The Wages of Righteousness and Sin

God treats his creatures—his slaves—as sons by paying them with the wages which Christ Himself received. The suffering and slavery experienced on this earth in no way merit the reward God bestows. The goal of death and suffering with Christ is to become Christ like, a conversion that we could never achieve alone. To St. Paul, the experience of life on this earth is not a true experience of life. True life exists in Christ for the sinner becomes “alive to God in Christ Jesus” (6:11). Sinners take on a new existence through Christ, and in this existence in Christ, they find themselves at last. The creature has no right to demand this reward from God its maker for doing his will. The gift of eternal life comes freely to us. “For the wages of sin is death, but the free gift of God is eternal life in Christ Jesus our Lord” (6:23). The word free has two important implications. First, the gift is free since no one can boast that they merit it—although our good deeds help us access them. Second, the gift is free in the sense of inherited. In this way, sin is also free for the wages of sin prove free in the sense that we are born into them. The damage of sin can only be erased by God’s life which is both a gift and a reward just as the death of sin is both merited and inherited from Adam. Just as our dying body is connected to Adam, our living body is connected to Christ’s.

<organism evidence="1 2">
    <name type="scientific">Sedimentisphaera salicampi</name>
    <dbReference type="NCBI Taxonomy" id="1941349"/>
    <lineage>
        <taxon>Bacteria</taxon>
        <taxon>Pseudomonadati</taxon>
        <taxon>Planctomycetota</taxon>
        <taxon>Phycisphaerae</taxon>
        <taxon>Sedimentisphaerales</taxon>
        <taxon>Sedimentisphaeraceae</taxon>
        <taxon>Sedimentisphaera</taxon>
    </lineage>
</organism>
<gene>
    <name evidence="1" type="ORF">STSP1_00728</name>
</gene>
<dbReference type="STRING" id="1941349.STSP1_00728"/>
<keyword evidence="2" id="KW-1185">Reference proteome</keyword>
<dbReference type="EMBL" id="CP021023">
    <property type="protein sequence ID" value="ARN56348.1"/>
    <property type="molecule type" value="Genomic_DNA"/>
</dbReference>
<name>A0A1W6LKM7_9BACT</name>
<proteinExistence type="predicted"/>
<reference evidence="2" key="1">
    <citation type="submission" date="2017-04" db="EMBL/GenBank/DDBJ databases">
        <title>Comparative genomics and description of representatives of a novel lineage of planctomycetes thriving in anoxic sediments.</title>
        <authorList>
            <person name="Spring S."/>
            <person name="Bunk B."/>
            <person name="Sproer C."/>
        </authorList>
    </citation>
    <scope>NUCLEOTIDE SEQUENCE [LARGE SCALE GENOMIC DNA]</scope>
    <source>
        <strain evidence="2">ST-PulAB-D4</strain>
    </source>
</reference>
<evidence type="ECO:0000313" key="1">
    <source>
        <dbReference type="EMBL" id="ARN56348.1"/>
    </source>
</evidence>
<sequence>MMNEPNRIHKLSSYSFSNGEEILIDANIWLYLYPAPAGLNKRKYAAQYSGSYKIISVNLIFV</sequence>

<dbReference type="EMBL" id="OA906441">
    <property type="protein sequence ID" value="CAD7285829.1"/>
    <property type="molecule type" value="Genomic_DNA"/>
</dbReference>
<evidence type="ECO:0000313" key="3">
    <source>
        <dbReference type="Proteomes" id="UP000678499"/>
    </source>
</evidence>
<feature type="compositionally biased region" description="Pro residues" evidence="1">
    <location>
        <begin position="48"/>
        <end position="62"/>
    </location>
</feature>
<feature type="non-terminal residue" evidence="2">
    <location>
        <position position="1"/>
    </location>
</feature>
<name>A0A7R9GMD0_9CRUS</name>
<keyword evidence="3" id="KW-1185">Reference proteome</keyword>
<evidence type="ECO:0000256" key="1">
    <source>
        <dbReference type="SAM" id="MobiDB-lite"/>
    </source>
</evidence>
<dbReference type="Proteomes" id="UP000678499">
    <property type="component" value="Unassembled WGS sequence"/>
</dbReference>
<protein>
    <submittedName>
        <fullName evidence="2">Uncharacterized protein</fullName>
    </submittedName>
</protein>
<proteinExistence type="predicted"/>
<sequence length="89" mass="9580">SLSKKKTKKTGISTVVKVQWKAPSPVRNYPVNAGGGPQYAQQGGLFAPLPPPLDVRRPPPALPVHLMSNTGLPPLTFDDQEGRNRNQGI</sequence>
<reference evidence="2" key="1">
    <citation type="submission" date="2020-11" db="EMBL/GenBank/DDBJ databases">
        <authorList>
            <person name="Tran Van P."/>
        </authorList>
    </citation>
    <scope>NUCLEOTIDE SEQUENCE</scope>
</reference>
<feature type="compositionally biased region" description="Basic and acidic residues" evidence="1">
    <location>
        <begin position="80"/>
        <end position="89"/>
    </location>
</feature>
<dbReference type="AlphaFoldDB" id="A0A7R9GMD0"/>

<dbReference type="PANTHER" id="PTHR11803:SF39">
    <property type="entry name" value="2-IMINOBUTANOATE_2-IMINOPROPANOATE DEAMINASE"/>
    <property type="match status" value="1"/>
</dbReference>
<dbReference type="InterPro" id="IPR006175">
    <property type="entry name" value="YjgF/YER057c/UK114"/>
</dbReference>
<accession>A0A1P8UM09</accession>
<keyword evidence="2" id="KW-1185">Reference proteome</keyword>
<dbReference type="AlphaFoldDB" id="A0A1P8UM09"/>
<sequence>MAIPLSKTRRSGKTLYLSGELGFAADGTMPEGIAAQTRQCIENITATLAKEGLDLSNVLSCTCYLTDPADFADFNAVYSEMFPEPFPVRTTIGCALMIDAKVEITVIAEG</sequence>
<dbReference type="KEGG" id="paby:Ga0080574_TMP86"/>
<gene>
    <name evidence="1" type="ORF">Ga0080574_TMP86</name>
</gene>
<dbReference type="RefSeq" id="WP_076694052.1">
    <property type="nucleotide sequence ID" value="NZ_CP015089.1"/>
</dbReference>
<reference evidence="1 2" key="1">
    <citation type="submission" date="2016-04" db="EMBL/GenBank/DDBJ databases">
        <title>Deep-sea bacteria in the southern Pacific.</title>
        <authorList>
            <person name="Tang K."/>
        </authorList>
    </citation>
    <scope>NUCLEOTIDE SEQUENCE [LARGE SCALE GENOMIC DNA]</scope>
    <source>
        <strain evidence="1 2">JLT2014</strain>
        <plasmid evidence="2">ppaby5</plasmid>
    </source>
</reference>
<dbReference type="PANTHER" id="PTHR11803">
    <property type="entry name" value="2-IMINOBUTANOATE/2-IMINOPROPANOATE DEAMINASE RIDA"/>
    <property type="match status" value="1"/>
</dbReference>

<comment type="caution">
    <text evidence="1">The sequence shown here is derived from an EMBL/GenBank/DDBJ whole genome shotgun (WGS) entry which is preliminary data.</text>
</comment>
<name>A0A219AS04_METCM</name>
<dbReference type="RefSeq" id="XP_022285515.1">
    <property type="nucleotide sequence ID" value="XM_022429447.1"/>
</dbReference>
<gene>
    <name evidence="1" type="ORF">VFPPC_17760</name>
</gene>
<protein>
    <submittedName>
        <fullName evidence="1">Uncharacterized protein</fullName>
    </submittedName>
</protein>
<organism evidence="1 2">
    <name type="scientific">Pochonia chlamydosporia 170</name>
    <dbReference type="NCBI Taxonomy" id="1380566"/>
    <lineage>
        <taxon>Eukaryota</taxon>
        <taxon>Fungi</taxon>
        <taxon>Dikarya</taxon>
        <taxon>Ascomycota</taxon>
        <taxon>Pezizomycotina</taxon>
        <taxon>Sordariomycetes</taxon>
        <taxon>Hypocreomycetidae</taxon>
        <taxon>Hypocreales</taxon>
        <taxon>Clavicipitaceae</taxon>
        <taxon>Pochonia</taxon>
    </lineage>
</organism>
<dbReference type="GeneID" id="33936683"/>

Conversion into Christ

This chapter of Romans describes a conversion experience. The paradoxes in St Paul might be summarized by saying that Christ demands a complete emptying of the self in order to be reborn again in a total conversion. The Christian life demands the human version of kenosis that Christ went through to attain his glory. Human beings are apt to seek after their lives. They pursue fame and possessions because they think that thus can they become great. Greatness in Romans lies in becoming nothing, even less than nothing in the eyes of the world. Only thus can we become sons of God. Conversion in this sense is total because it takes us completely out of ourselves. We are converted into Christ.


1 thought on “Becoming Christ: The 6th Chapter of Romans”

  1. Paul-Excellent! There is an alternate translation of the verb “facio” in St. Thomas Aquinas’s statement of the first principle of the natural law. Usually translated as “Do good and avoid evil,” it can also be “Make good and avoid evil” – “make” as in bring into existence [not create, but make] and “good” as in the non-earthly-category transcendental “good” which is simply another way of saying “God.” You “make good”, you become God.

    You have provided an excellent entre to the study of “theosis,” “deification,” or the “divinization” of each believer. You might find interesting and readable Fr. David Meconi’s book on this subject – becoming God as sound Christian doctrine, in his book, “Called To Be Children of God.” This is stated in Holy Scripture in 2 Peter 1:4: “Through these he has given us his very great and precious promises, so that through them you may participate in the divine nature, having escaped the corruption in the world caused by evil desires.” The only way to thus participate in the divine nature is to become God.

    Thanks for this fine article.

    Guy McClung, Texas